320. Memorandum for the President’s File1


  • The President’s Meeting with Indonesian Ambassador Soedjatmoko

Indonesian Ambassador Soedjatmoko saw the President on July 27 for the purpose of paying a farewell call. Dr. Kissinger sat in. The White House photographer took pictures at the beginning of the meeting.

The President and the Ambassador began by discussing the President’s July 15 China announcement,2 which the Ambassador said marks a change in world history. The President agreed that it represents a massive change in world history—a visit by the leader of the most powerful country in the world to the most populous country.

The President assured the Ambassador that our action relates solely to our relations with Mainland China, and is not in derogation of any of our friends. Indonesia, he continued, is a tremendous force in Asia and in the Pacific. We have told the Indonesians we will assist them in their military programs. Under no circumstances will this Government [Page 693]move in any way against the interests of Indonesia. Dr. Kissinger noted that we have ordered an increase in U.S. military assistance to Indonesia. The President added that we have internal problems to contend with here.

The Ambassador said that it is of principal importance to his country to know what kind of US presence there will be in Asia in the future, in terms of economic and military aid. The President replied that we will continue our economic aid and we will even keep our military presence. Indonesia need have no fear of a US withdrawal.

The Ambassador then commented that what is important is how to place our withdrawal from Vietnam into some future kind of system. It is not enough to give personal assurance—one must make specific proposals. The Ambassador wanted to relieve himself of some anxiety, particularly on Japan. Everything should be done to keep Japan from going nuclear. There must be a concert of world powers, of which one is not assured. But it must be done.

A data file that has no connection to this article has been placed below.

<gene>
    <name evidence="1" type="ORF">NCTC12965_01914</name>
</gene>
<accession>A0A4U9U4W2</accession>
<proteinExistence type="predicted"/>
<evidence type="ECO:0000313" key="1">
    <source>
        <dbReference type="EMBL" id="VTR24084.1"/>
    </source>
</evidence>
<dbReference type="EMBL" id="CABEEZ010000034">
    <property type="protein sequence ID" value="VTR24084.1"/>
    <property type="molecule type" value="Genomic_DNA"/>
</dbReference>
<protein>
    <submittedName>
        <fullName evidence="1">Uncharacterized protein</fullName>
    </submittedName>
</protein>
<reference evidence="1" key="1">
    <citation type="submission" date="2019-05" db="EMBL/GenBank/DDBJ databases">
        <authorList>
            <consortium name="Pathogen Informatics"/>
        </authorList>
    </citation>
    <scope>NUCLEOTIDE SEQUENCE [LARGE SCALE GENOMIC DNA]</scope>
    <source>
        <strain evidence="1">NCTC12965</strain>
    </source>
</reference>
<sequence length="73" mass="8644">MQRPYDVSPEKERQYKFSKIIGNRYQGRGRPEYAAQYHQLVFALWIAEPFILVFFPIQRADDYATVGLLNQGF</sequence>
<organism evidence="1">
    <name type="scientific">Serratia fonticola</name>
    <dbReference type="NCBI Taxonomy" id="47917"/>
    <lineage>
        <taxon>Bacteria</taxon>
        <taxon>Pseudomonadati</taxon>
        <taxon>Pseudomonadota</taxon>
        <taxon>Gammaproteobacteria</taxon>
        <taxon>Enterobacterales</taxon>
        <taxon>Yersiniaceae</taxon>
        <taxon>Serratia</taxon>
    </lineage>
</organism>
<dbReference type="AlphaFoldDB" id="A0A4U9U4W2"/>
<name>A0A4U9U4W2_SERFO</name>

The President emphasized his agreement on the importance of maintaining our world presence. But some, like Fulbright and Mansfield, are a problem. Actually, Mansfield is a great fellow, the President added. But if we get out of Asia, Japan will go nuclear or make a deal with somebody.

The Ambassador emphasized that his country is not worried over the terms of a Vietnam settlement or about the American President. We are worried, he said, about the credibility of the American people’s performance. The Ambassador also commented that Japan is basically a tribal society, with no world view.

The Ambassador then referred to the rubber issue, with which Indonesia was very concerned. [This involved the GSA’s resumption of U.S. rubber stockpile sales, announced July 7.]3 Dr. Kissinger replied that we would look seriously at the counterproposals which had just been submitted by the rubber-producing countries.

The meeting then ended.

  1. Source: National Archives, Nixon Presidential Materials, White House Special Files, President’s Office Files, Boxes 83–87, Memoranda for the President. Confidential. No drafting information appears on the memorandum. The meeting was held in the Oval Office.
  2. President Nixon announced to the nation on July 15 that he had accepted an invitation to visit the People’s Republic of China and that Kissinger had already held talks in Peking with Premier Chou En-lai July 9–11. (Public Papers: Nixon , 1971, pp. 819–820)
  3. Brackets in the source text.